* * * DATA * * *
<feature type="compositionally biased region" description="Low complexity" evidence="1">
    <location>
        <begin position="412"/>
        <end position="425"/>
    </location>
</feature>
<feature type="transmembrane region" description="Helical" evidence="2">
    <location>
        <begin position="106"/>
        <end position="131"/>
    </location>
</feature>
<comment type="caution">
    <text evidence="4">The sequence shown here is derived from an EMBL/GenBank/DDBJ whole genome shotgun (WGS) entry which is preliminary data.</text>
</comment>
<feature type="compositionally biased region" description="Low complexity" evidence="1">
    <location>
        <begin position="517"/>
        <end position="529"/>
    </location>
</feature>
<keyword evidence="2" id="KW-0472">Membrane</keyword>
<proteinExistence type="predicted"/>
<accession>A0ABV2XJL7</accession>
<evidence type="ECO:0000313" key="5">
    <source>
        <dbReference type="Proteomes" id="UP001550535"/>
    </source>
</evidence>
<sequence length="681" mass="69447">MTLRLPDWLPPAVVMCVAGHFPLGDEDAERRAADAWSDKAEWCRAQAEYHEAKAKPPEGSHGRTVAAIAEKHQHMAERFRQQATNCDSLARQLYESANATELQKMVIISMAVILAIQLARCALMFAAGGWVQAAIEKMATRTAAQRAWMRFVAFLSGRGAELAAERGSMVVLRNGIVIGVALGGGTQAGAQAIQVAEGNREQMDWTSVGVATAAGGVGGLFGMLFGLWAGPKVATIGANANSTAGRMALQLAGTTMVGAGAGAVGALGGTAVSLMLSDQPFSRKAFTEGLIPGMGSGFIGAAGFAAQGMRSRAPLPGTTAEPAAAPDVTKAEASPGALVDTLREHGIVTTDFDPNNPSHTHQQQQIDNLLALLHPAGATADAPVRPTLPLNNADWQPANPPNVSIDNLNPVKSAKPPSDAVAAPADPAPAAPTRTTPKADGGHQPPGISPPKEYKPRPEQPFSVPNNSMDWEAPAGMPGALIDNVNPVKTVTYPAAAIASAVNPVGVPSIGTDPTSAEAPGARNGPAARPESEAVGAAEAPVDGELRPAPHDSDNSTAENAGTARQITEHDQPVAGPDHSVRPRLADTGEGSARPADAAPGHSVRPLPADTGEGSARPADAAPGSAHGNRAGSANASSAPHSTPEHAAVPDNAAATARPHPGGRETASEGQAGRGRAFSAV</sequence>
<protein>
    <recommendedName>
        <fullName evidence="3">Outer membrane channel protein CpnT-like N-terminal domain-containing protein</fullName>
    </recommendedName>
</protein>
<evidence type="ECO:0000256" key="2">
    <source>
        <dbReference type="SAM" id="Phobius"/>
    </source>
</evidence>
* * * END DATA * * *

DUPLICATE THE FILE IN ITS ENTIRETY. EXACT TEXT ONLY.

<feature type="compositionally biased region" description="Low complexity" evidence="1">
    <location>
        <begin position="412"/>
        <end position="425"/>
    </location>
</feature>
<feature type="transmembrane region" description="Helical" evidence="2">
    <location>
        <begin position="106"/>
        <end position="131"/>
    </location>
</feature>
<comment type="caution">
    <text evidence="4">The sequence shown here is derived from an EMBL/GenBank/DDBJ whole genome shotgun (WGS) entry which is preliminary data.</text>
</comment>
<feature type="compositionally biased region" description="Low complexity" evidence="1">
    <location>
        <begin position="517"/>
        <end position="529"/>
    </location>
</feature>
<keyword evidence="2" id="KW-0472">Membrane</keyword>
<proteinExistence type="predicted"/>
<accession>A0ABV2XJL7</accession>
<evidence type="ECO:0000313" key="5">
    <source>
        <dbReference type="Proteomes" id="UP001550535"/>
    </source>
</evidence>
<sequence length="681" mass="69447">MTLRLPDWLPPAVVMCVAGHFPLGDEDAERRAADAWSDKAEWCRAQAEYHEAKAKPPEGSHGRTVAAIAEKHQHMAERFRQQATNCDSLARQLYESANATELQKMVIISMAVILAIQLARCALMFAAGGWVQAAIEKMATRTAAQRAWMRFVAFLSGRGAELAAERGSMVVLRNGIVIGVALGGGTQAGAQAIQVAEGNREQMDWTSVGVATAAGGVGGLFGMLFGLWAGPKVATIGANANSTAGRMALQLAGTTMVGAGAGAVGALGGTAVSLMLSDQPFSRKAFTEGLIPGMGSGFIGAAGFAAQGMRSRAPLPGTTAEPAAAPDVTKAEASPGALVDTLREHGIVTTDFDPNNPSHTHQQQQIDNLLALLHPAGATADAPVRPTLPLNNADWQPANPPNVSIDNLNPVKSAKPPSDAVAAPADPAPAAPTRTTPKADGGHQPPGISPPKEYKPRPEQPFSVPNNSMDWEAPAGMPGALIDNVNPVKTVTYPAAAIASAVNPVGVPSIGTDPTSAEAPGARNGPAARPESEAVGAAEAPVDGELRPAPHDSDNSTAENAGTARQITEHDQPVAGPDHSVRPRLADTGEGSARPADAAPGHSVRPLPADTGEGSARPADAAPGSAHGNRAGSANASSAPHSTPEHAAVPDNAAATARPHPGGRETASEGQAGRGRAFSAV</sequence>
<protein>
    <recommendedName>
        <fullName evidence="3">Outer membrane channel protein CpnT-like N-terminal domain-containing protein</fullName>
    </recommendedName>
</protein>
<evidence type="ECO:0000256" key="2">
    <source>
        <dbReference type="SAM" id="Phobius"/>
    </source>
</evidence>